Dairy cows are born with horns, and the same goes for most dairy cattle, including girls. Cow horns are not like deer horns, as they are an extension of the cow's sinus cavity and help them smell, identify and digest food. Both male and female cattle grow horns and cattle don't lose their horns seasonally. Horns are not the same as antlers, which fall off every year.
If you're new to the world of livestock, it can be difficult to keep bulls, steers, cows and heifers straight. Even though you may have thought that “cow” was a general term used for all livestock in all situations, you'll soon realize that there is a correct terminology. Don't let a bull's horns fool you; the breed of cattle determines if a bull has horns or not. The Museum of Life and Science explains that many dairy breeds have horns in both male and female cattle.
An ox won't be as muscular as a bull. Your shoulders won't be as big or muscular. Another way to differentiate between a bull and a steer is to check if the bovine has testicles. If it does, it's a bull; if it doesn't, it's a steer.
Sometimes it can be difficult to distinguish between steers and heifers. Heifers have a vulva under their tails, while steers don't. Don't rely on the appearance of cattle horns to determine if a cattle is a cow or a bull; instead, look between the animal's hind legs for the best view to determine sex. Cows have udders; bulls have scrotum.
Steers won't have testicles like bulls, but heifers have nipples but no visible udder like cows. Katie, I raise long-horned Texas cattle, and after several years of wondering if my long-horned steers have offspring this year, the answer is yes. You are a brave person trying to explain this and, once you have it all figured out, try to explain why some breeds, bulls and cows, have horns and some breeds don't have horns. So a heifer can become a cow, but never the other way around. A steer used to be a bull, but never a heifer or a cow. I was watching an old “Wells Fargo” western with Dale Robertson, where “steers” were driving, but with them was a young man familiar with “cows”.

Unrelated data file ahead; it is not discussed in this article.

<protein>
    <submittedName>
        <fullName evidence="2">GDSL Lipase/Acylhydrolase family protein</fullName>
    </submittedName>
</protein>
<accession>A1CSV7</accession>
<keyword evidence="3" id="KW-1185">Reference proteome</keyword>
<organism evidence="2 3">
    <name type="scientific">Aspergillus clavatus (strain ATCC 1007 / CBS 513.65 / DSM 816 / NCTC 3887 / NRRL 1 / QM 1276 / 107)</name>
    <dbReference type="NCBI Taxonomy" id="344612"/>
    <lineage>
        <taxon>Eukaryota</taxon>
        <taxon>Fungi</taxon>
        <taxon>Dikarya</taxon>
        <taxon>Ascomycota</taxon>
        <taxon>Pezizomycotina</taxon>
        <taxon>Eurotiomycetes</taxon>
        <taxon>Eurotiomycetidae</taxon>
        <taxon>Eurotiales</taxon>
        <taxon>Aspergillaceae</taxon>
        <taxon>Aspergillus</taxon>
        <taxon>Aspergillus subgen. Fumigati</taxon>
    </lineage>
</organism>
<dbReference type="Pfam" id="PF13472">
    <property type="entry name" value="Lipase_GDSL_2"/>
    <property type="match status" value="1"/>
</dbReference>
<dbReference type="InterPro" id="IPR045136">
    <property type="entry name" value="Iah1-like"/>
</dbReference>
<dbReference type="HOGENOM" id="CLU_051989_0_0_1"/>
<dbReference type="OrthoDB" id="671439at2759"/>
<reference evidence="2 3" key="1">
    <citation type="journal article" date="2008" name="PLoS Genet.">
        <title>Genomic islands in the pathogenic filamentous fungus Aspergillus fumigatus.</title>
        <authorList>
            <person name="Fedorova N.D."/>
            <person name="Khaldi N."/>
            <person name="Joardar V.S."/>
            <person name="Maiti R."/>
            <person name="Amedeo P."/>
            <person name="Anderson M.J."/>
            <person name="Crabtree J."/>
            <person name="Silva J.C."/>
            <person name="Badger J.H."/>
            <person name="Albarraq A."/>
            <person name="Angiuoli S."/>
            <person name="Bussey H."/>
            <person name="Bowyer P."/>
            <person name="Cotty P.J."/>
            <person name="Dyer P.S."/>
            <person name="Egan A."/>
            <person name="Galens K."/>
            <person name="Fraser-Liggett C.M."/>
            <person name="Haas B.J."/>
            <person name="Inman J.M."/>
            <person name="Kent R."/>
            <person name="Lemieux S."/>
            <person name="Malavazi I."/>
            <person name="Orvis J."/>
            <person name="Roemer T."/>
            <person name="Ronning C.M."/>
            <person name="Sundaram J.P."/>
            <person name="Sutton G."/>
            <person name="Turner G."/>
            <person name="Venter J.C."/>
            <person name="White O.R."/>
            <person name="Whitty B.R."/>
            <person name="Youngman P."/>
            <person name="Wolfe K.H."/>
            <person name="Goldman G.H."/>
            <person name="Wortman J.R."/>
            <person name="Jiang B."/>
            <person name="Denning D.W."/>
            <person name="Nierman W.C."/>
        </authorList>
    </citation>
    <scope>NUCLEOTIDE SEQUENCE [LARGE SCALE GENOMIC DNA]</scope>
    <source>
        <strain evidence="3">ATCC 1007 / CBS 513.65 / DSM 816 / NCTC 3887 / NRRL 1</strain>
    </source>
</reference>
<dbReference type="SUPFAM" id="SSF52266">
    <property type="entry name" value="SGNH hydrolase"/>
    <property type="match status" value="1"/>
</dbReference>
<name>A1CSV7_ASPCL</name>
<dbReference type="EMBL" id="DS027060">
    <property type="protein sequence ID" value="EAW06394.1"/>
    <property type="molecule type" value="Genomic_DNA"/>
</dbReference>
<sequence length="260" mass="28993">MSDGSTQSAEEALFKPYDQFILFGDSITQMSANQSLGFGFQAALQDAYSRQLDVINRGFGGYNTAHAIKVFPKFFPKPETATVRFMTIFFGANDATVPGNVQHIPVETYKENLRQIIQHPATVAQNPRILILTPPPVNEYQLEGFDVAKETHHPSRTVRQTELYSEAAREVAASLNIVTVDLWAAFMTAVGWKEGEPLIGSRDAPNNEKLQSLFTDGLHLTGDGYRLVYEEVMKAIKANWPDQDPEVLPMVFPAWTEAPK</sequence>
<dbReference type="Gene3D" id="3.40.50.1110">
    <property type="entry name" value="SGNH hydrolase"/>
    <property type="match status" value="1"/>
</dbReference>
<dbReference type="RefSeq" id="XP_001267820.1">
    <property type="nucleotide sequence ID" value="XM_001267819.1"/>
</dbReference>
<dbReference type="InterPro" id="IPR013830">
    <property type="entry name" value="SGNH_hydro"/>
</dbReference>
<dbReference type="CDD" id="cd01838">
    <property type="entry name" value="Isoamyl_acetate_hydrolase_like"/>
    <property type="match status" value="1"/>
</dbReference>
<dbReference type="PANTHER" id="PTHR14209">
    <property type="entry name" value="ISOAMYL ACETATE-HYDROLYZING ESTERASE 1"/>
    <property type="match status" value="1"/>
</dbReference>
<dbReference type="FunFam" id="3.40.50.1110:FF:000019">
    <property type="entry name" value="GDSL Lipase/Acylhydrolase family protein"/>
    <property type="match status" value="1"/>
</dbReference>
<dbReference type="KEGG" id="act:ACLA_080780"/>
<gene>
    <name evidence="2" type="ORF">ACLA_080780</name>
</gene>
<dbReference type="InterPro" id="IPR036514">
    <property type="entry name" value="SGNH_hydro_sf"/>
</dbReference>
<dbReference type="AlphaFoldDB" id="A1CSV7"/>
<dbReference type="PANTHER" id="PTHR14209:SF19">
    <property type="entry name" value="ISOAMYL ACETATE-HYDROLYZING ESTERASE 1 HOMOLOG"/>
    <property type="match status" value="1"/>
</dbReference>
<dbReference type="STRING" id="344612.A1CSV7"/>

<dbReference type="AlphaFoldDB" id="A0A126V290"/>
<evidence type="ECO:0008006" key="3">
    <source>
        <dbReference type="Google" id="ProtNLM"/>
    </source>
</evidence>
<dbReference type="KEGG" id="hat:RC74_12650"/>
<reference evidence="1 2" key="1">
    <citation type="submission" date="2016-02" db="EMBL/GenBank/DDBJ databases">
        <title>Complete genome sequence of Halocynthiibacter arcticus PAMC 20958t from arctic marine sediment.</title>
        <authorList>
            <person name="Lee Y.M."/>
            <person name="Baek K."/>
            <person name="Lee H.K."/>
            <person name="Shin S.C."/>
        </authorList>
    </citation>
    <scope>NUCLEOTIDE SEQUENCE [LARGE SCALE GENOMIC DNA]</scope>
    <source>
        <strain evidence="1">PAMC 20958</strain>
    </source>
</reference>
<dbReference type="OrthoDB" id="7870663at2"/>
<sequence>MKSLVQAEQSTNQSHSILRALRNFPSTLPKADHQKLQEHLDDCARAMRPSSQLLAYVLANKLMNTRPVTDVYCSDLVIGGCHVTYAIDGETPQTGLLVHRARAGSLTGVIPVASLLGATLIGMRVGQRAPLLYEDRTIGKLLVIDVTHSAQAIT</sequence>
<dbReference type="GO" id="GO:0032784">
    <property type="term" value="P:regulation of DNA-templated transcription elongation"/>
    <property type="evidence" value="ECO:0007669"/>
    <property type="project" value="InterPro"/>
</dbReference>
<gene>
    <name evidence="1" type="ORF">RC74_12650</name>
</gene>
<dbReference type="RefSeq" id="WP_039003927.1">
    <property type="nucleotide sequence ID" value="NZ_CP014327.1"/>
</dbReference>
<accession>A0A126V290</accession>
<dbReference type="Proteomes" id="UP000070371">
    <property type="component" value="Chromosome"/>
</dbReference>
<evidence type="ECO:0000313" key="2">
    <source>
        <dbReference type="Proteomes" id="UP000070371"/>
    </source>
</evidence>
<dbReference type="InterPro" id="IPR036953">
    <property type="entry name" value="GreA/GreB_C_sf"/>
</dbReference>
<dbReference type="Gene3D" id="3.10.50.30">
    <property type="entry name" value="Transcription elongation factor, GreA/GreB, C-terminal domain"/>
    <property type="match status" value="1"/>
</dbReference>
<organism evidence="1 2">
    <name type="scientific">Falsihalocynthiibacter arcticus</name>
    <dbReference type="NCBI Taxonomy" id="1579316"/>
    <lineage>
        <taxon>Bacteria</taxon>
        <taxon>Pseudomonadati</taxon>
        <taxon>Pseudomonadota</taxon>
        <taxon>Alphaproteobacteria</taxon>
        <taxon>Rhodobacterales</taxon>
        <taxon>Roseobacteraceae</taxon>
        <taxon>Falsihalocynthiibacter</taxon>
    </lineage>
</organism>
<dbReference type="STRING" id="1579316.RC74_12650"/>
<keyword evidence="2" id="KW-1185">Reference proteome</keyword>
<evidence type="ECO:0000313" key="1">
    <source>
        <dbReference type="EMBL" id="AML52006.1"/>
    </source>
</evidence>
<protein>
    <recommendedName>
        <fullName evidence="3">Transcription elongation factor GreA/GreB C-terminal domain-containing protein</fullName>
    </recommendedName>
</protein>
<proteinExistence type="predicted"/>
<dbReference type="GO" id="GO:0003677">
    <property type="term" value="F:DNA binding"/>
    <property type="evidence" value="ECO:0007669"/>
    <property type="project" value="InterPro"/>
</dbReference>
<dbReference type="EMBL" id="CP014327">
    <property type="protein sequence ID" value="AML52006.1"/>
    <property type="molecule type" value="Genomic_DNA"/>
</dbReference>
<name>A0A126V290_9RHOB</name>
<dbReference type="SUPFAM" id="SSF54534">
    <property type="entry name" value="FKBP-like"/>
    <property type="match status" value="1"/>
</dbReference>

Of course, the joke was: “Don't try to milk the steers”.Horns and antlers are terms that are commonly interchanged. Aside from the fact that both are on the head of the animal in question, horns and antlers are actually two very different things. Horns are permanent fixtures on cattle; they don't shed them like deer do with their antlers every year. Horns are an extension of the cow's sinus cavity and help them smell, identify and digest food. Cattle come in many different breeds and sizes; some breeds have horns while others don't.
Dairy breeds usually have horns in both male and female cattle while beef breeds may not have any horns at all. Bulls usually have larger horns than cows or steers do; however, this isn't always true as some breeds may not have any horns at all. It can be difficult to tell if an animal is a bull or steer just by looking at its horns; however, there are other ways to tell them apart such as looking between their hind legs for signs of testicles or nipples on heifers respectively. In conclusion, whether steers have horns or antlers depends on their breed; some breeds may not have any horns at all while others may have both horns and antlers. Bulls usually have larger horns than cows or steers do; however, this isn't always true as some breeds may not have any horns at all.